Types of Paralysis

Paralysis Forms and Variations

Complete (Traumatic)

A complete spinal cord injury means that there is no movement or sensation below the level of the injury. In a complete injury, both sides of the body are equally affected. Complete spinal cord injuries will result in complete paraplegia or complete tetraplegia.

Complete Paraplegia

Complete paraplegia is a condition that results in permanent loss of movement and sensation at the T1 level or below. At the T1 level there is normal hand function, and as the levels move down the spinal column improved abdominal control, respiratory function, and sitting balance may occur.

Some patients with complete paraplegia have some degree of trunk function, and can stand or even walk short distances with supportive leg braces and a walker. In this situation, the abdominal muscles are used the propel the paralyzed legs forward, while body weight is supported by a walker.

Complete Tetraplegia

Complete tetraplegia is a condition that results in permanent loss of movement and sensation in all four limbs. Spinal cord injuries that result in complete tetraplegia most often occur at levels C1 through C8. The degree of functionality is a direct result of where the injury to the spine occurred.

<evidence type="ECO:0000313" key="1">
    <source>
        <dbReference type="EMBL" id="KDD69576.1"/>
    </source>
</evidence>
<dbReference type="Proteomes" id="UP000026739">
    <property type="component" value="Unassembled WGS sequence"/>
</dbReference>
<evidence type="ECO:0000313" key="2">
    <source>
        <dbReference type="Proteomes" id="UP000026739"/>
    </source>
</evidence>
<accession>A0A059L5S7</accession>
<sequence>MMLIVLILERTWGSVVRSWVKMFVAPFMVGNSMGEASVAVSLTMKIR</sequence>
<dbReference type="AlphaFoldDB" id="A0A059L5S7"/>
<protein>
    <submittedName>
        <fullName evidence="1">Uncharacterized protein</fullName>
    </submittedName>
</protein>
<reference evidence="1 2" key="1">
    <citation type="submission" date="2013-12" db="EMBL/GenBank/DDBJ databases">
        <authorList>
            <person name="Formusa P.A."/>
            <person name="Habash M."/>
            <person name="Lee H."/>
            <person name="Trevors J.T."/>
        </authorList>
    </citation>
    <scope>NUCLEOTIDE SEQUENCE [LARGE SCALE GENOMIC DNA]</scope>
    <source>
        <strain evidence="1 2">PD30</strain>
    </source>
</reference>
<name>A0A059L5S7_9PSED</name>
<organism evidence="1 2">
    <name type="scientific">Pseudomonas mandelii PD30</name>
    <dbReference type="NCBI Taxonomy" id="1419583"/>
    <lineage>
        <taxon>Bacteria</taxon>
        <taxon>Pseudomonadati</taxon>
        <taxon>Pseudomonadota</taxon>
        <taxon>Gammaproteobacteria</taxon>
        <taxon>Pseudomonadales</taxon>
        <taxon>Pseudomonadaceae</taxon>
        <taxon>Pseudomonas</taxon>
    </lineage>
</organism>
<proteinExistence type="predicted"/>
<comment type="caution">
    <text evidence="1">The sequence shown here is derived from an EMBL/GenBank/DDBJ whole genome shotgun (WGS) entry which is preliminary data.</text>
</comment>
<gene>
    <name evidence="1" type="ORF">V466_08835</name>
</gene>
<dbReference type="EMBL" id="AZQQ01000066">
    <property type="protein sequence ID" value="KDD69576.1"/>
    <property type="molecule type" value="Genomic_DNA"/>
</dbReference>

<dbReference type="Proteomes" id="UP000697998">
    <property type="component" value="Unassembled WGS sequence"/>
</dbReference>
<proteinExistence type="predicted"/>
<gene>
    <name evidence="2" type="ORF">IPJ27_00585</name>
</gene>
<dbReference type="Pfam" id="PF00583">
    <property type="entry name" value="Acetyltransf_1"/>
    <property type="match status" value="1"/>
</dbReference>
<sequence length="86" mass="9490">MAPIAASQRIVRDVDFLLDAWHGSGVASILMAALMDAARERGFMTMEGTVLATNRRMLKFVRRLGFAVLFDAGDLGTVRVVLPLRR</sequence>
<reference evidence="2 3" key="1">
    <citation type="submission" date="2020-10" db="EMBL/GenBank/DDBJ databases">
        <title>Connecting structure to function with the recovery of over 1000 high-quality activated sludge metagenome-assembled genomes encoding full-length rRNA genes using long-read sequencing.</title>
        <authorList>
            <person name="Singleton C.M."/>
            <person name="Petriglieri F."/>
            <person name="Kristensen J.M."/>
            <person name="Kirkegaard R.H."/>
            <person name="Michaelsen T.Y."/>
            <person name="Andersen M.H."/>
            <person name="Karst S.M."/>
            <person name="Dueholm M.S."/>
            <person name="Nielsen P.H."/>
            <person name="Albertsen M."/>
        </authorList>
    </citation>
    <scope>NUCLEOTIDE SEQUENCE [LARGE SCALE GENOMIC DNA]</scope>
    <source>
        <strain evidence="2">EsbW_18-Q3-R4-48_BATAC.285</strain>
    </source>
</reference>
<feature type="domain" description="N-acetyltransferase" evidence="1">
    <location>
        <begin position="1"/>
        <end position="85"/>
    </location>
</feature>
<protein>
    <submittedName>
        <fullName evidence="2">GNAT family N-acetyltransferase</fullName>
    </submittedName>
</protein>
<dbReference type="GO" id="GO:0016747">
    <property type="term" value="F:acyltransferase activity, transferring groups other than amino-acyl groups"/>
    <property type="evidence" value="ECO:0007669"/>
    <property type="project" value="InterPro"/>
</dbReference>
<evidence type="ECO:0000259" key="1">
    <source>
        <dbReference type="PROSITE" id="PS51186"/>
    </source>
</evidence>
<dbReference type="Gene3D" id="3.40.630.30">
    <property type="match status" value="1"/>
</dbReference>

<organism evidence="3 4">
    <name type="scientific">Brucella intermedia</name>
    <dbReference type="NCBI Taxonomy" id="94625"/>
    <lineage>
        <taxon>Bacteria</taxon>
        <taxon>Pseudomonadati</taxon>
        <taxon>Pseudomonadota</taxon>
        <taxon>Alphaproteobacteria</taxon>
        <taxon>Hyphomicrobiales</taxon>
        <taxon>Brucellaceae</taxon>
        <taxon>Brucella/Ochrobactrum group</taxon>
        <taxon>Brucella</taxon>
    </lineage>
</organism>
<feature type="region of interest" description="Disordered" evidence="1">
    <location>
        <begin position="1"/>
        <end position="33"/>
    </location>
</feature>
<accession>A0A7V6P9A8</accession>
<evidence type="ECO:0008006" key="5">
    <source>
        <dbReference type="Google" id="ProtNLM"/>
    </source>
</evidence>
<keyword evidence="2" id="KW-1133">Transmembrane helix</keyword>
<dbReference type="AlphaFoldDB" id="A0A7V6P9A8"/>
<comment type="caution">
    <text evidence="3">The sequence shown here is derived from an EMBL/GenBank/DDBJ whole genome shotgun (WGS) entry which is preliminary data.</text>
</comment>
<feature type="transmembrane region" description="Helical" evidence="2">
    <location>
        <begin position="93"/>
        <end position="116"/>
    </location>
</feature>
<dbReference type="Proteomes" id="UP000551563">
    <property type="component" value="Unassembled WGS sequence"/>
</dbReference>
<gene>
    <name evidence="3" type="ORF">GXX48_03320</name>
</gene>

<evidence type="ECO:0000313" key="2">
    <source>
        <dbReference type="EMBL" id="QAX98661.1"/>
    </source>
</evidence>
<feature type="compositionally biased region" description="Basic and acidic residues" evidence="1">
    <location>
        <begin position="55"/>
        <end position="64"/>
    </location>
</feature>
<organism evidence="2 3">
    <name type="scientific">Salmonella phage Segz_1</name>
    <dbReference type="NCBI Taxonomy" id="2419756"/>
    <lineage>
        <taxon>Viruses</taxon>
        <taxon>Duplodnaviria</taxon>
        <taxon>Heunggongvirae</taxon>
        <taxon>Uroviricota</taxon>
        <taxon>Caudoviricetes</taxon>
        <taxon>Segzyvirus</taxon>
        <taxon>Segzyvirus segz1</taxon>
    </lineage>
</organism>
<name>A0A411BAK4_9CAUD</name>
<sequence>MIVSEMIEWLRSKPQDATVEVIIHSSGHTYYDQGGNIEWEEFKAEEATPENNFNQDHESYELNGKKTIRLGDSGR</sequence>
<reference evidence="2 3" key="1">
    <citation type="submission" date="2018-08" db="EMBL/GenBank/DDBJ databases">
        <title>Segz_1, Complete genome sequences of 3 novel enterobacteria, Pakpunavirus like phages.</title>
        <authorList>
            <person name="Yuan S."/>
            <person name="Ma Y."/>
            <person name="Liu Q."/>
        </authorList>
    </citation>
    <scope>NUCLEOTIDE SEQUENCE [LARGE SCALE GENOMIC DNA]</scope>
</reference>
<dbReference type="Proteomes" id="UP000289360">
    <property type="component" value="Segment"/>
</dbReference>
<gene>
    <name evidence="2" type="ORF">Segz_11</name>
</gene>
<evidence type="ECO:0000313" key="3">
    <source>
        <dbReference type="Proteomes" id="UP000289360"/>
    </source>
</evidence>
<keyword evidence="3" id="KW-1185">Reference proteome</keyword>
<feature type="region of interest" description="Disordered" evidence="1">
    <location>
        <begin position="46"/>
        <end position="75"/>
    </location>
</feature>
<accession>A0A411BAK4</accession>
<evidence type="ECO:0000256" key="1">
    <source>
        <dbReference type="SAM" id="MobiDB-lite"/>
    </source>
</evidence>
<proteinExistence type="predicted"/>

Incomplete (non-traumatic)

An incomplete spinal cord injury is characterized by some movement or sensation below the point of injury. As acute treatment becomes much more advanced, incomplete injuries are becoming more common. In an incomplete injury, the patient can often move one limb more than another, may have more function on one side than the other, or might have some sensation in parts of the body that can’t be moved.

The effects of an incomplete injury are dependent upon whether the front, back, side, or center of the spinal cord was affected. There are five classifications of incomplete spinal cord injuries: anterior cord syndrome, central cord syndrome, posterior cord syndrome, Brown-Sequart syndrome, and cauda equina lesion.

  • Anterior Cord Syndrome: The injury occurs at the front of the spinal cord, leaving the person with partial or complete loss of ability to sense pain, temperature, and touch below the level of injury. Some people with this type of injury later recover some movement.
  • Central Cord Syndrome: The injury occurs at the center of the spinal cord, and usually results in the loss of arm function. Some leg, bowel, and bladder control may be preserved. Some recovery from this injury may start in the legs, and then move upward.
  • Posterior Cord Syndrome: The injury occurs toward the back of the spinal cord. Usually muscle power, pain, and temperature sensation is preserved. However, the person may have trouble with limb coordination.